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  • Writer's pictureTyler Haley

Community Brew



Last month, Drink Like Royalty attended a wonderful seminar on the history of coffee & tea and their diverse applications that can be used within mixology and food & beverage pairing. The Community Brew course is one of several courses that Diageo offers to bar professionals, with their "World Class Studios" series. The invitation was sent to Nashville's USBG chapter, and it was held at the pristine Grand Hyatt bar and restaurant, The Continental (www.thecontinentalnashville.com). Community Brew happened to be held at the same time as Nashville's CMA fest, which is a week-long event where folks travel in droves to experience the city and its downtown music scene, the punishingly spicy plates of hot chicken and over-the-top Bloody Mary garnishes, the pedal taverns and nightlife, and to simply celebrate life in general. Understandably, you could imagine that Nashville's service industry was busy to say the least.


Those able to attend Community Brew were treated to an informal, in-depth discussion by bar expert Anu Apte (IG: dayglowbeige). She won Diageo's World Class Competition in 2012, and has carved out quite an impressive, decorated career and portfolio that includes owning and consulting multiple top-notch bar and restaurant programs in Seattle, WA. If you ever find yourself in Seattle, you should experience her cocktail den Rob Roy (IG: @robroyseattle), known for utilizing scotch as the main spirit on the menu. She also runs Navy Strength (IG: @navystrengthseattle), a bright and tropical bar that gains inspiration from the world's various regions and countries when they change their menu, which seems to be often. Vinnie's Wine Shop (IG: @vinnieswineshop), the Tradewinds Tavern (IG: @tradewindstavern) and The Bar Bazaar (www.thebarbazaarseattle.com) round out her current entrepreneurial endeavors in the Northwest. Her programs have gained national and international accolades, including two James Beard nods, and Navy Strength winning Best New Cocktail Bar from the prestigious Tales of the Cocktail Foundation in2018.

It was quite the treat to learn from such a dedicated bar & spirits professional.


One of the reasons this seminar was designed for was to give us a better understanding of the many varietals of tea and coffee, the ancient history of the drinks, and also to explore ideas I had never thought of, such as grinding certain teas into a powder and using that as a garnish, or responsibly sourcing coffees and teas like you would a wine in order to reach a desired outcome.


As you can imagine, where you source your product matters in terms of the flavor profile, and it also directly impacts the sustainability of the farmer. Many local stores already have Fair Trade options outside of the larger brands, and buying from those Fair Trade certified companies truly make a difference for a farmer growing crops in a developing country. The world's regions also have a dramatic impact on the final product that sits at your favorite local tea/coffee shop. I must also pause to say that it's okay if you've never considered coffee to have much of a variety of flavor. I learned that the majority of the coffee on the shelves in America are roasts of the Arabica coffee bean, which makes up roughly 70 percent of the coffee consumed in the world. Arabica beans are more subtle in taste compared to Robusta coffees, which have twice the caffeine content and tend to taste more bitter and harsh. If you train your palate over time to pick up the nuances in what you consume, you can start to notice some new notes from your favorite coffee blend besides "bitter", or "strong". You may be able to sip your favorite cup of coffee and begin to discern notes such as tart fruit, dark chocolate, and toasted almond, and also spices like cinnamon or pepper.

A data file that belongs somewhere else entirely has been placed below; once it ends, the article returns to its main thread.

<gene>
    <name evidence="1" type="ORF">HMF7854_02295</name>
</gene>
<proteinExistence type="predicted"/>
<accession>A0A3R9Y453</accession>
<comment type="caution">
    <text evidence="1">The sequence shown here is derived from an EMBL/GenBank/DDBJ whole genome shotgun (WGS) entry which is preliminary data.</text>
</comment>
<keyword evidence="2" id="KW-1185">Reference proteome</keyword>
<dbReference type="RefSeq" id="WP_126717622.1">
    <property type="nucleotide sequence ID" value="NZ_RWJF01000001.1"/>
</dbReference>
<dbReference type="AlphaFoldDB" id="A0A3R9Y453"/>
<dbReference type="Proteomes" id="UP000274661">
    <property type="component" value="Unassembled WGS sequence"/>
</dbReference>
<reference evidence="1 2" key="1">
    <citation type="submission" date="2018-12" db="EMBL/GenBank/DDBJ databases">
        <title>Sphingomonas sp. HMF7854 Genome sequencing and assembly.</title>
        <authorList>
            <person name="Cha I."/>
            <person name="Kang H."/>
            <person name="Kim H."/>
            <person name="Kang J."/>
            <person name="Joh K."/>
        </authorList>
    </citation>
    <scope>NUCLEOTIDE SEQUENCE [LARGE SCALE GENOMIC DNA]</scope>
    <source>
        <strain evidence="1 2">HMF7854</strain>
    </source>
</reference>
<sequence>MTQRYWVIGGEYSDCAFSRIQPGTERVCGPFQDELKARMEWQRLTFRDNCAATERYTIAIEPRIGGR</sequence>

Tea can be used in the right recipes to create harmony in cocktails, and there are many wonderful cocktails on menus throughout the world that incorporate tea for not only flavor, but for their striking and robust colors, such as Rooibos or Butterfly Pea Flower teas. You can pair green teas and matchas with drier gins and vermouths to explore new delicious flavor combinations. Kombucha highballs have become popular as well, and it isn't a stretch to use teas in tandem with citrus or berries to find new avenues for flavor, or even for cocktails in a low/no proof menu.


Natalie and Jon at The Continental treated us to a wonderful Gin Matcha Martini, which was a lovely and balanced sipping experience. I had an excellent carbonated Cosmopolitan at the happy hour that followed the seminar, along with Oysters a la Mornay and decadent Prime Rib Sliders finished with cantal cheese, cornichons, and horseradish cream. 🤩


The Community Brew seminar inspired me in many ways, and I am glad I went. I'm going to experiment with blending various teas to achieve different outcomes, and experiment with different sweeteners like honey or demerara syrup to see where the profile of the cocktail leads. A special thanks to Anu for coming all the way to Nashville to teach us about coffee & tea, and thanks to Nashville USBG for making it all happen! Cheers y'all ☕


A Gin Matcha Martini, courtesy of The Continental


Anu Apte beginning the Community Brew seminar with the History of Tea


The House Cosmopolitan, and those delicious Prime Rib Sliders in the background


Happy Hour at The Continental




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